Dozens of Republican-sponsored proposals across the US to curb voting rights in the wake of 2020 elections are “really and truly un-American,” says former Vice President Al Gore, who has joined growing opposition to GOP-backed bills that civil rights groups argue will disproportionately target voters of colour.
He told CNN that the more than 200 bills in at least 43 states to restrict ballot access are a “naked effort to try and suppress Black, brown and Indigenous votes, suppress any kind of votes from people who they think will not go for the far-right, ‘promote the interest of the wealthy’ program.”
The former vice president and 2000 Democratic presidential candidate said he believes Republicans “actually believe that this country would be better if the wealthy and powerful had more control over all the decisions – that’s an argument that has been raging in this country since the very beginning.”
“History has proven that when we expand the right to vote and when more people vote, and when all points of view and perspectives are brought together, we make better decisions,” he said.
He told CNN that he supports automatic voter registration and opening federal elections to weekends, rather than on Tuesdays.
“We ought to invite everyone into the voting booth and have everyone take part in helping to guide this nation,” he said.
Automatic voter registration is a central provision in a sweeping voting rights bill that passed the House of Representatives earlier this month. If signed into law, the measure would supersede state-level restrictions and constitute the largest election access measure since the passage of the landmark Voting Rights Act in 1965.
HR 1, or the For The People Act, would standardise voting access at the federal level, eliminate long-standing barriers to voting and allow candidates with smaller platforms to wield more political power.
The White House-backed measure also mandates at least 15 consecutive days of early voting for federal elections, expands mail-in voting access and calls for drop boxes for absentee ballots, among a host of other proposals wrapped into the bill. It would also make it more difficult to purge voters from voter rolls and would restore voting rights to formerly incarcerated people.
Republicans in state legislatures across the US have proposed eliminating so-called “no excuse” mail-in voting as well as early voting periods and ballot drop boxes, mandating restrictive voter ID laws and other proposals in the name of election “security” or “integrity” and to “restore trust” in elections.
Voting rights advocates and civil rights groups have argued that former president Donald Trump’s persistent lie that the election was stolen from him, and his legal team’s attempts to overturn millions of Americans’ votes, has emboldened Republican state lawmakers across the US to do what Mr Trump and his attorneys could not, using “election integrity” or “election safety” to mask Mr Trump’s claims at the heart of their objections.
On Monday, Governor Greg Abbott of Texas – where Republican lawmakers have filed more than two dozen bills aimed at elections in the second-largest state in the US – has made the legislation an “emergency” priority to restore “trust and confidence in the outcome” of the state’s elections, although he admitted that he is not aware of any elections altered by fraud.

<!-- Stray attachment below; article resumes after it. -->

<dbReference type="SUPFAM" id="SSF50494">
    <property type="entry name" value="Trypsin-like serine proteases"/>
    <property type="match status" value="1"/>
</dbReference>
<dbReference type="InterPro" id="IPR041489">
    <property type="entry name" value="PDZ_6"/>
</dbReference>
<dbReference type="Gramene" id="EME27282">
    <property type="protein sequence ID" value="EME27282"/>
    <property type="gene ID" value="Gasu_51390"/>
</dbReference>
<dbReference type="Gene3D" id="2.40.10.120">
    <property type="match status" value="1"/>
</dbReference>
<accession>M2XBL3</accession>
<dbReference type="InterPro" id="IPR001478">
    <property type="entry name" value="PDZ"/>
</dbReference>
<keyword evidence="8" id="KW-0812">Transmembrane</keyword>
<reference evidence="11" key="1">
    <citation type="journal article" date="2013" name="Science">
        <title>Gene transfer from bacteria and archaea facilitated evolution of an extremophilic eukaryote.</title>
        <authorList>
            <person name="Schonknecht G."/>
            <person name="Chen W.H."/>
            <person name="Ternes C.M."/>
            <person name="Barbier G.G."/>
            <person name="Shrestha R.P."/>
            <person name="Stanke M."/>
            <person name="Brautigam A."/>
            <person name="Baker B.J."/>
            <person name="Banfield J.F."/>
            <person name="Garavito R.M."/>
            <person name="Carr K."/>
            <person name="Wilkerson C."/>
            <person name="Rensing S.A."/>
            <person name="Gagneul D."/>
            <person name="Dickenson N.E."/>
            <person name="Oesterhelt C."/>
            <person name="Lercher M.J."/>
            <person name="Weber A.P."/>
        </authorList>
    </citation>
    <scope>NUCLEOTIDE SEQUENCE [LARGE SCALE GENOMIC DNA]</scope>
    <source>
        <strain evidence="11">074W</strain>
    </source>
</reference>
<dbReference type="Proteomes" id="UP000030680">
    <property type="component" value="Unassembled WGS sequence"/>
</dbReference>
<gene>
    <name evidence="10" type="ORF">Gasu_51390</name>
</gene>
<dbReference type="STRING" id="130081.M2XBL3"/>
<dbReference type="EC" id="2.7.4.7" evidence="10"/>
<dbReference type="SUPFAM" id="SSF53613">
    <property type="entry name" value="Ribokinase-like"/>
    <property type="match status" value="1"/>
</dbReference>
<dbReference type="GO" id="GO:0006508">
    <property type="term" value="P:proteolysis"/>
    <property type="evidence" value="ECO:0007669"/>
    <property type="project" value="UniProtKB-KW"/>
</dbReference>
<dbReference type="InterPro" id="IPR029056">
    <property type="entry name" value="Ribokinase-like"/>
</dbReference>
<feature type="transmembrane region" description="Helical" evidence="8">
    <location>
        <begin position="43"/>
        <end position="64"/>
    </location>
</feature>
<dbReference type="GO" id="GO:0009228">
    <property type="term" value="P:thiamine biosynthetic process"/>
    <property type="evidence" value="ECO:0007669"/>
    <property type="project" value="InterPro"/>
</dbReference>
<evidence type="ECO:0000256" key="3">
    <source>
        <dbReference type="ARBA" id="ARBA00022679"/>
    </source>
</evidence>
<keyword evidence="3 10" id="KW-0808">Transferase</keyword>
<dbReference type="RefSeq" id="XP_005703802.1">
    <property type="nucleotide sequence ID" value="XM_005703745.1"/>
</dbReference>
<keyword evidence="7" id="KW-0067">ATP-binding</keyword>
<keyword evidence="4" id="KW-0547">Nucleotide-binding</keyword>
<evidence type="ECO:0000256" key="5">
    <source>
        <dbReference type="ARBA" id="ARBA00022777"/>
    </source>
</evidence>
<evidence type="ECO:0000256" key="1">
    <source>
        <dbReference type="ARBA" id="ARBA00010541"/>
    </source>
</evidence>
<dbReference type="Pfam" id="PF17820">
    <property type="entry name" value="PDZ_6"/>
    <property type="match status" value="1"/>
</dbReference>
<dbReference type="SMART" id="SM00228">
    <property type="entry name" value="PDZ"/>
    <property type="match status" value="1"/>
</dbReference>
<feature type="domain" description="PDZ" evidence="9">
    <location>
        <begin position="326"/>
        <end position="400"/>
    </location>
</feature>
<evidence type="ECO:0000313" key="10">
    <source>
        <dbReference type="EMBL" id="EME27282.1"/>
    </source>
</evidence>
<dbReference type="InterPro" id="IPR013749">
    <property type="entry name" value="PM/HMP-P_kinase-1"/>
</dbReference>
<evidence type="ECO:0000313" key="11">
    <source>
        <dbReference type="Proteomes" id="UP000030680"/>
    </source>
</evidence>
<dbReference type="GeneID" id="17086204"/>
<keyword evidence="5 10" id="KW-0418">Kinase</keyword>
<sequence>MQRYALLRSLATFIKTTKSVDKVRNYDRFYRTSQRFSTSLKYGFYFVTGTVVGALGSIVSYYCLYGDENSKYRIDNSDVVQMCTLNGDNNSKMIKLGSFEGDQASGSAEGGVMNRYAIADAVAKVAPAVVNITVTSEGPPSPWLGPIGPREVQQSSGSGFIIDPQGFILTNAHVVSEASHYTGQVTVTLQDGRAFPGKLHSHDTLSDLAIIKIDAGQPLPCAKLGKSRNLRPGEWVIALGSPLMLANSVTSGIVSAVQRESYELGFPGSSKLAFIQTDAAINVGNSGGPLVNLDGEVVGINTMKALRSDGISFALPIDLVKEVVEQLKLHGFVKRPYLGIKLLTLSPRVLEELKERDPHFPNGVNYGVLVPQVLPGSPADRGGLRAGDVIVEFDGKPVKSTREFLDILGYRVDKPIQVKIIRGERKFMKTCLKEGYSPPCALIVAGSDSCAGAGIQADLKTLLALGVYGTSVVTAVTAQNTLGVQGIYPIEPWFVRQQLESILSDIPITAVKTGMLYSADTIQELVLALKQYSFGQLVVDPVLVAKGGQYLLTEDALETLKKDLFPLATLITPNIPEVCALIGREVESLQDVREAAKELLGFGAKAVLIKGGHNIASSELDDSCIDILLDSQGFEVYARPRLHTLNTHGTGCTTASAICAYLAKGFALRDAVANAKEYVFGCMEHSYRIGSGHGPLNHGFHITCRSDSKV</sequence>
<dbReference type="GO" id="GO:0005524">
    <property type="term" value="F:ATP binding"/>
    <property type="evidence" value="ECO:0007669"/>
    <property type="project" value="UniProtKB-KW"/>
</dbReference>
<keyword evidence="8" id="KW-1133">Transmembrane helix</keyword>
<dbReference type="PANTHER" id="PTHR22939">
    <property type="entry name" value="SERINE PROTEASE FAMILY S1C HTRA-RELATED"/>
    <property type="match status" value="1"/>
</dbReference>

One day earlier, he told Fox News that Democrats in Congress are “trying to institutionalise voter fraud” with HR 1, and that voting by mail is “one of the easiest ways to cheat in elections is through these mail-in ballots” though he did not provide evidence. He told reporters on Monday that he was not aware of any fraud in 2020 elections, which saw the re-election of Republican incumbent Senator John Cornyn and a win for Mr Trump.
Former President Jimmy Carter has also criticised voting restrictions in Georgia, where Republicans have sought to strip access to mail-in voting, eliminate automatic voter registration and cut early voting periods, among other drastic rollbacks to voting rights after 2020 elections saw Democratic victories in the state.
He said the measures are an attempt to “turn back the clock” on voting access.
“I am disheartened, saddened and angry,” he said in a statement from his Carter Center, which has observed elections in 39 countries as part of its efforts to promote democracy abroad. It launched its first US election initiative in 2020, citing an “erosion” of democracy in the country.
Mr Carter said the proposals in Georgia are largely “reactions to allegations of fraud for which no evidence was produced – allegations that were, in fact, refuted through various audits, recounts, and other measures.”
Stacey Abrams told CNN that “it’s not that there was a question of security” in 2020 elections, noting that Georgia’s GOP governor and secretary of state, as well as other Republican officials, went to “great pains” to ensure Georgians their 2020 election was not tainted with fraud.
Ms Abrams, who launched massive voter registration and enfranchisement campaigns in the state, which elected two Democratic senators and the first Democratic presidential candidate since 1992, said that “the only connection that we can find is that more people of colour voted, and it changed the outcome of elections in a direction that Republicans do not like.”
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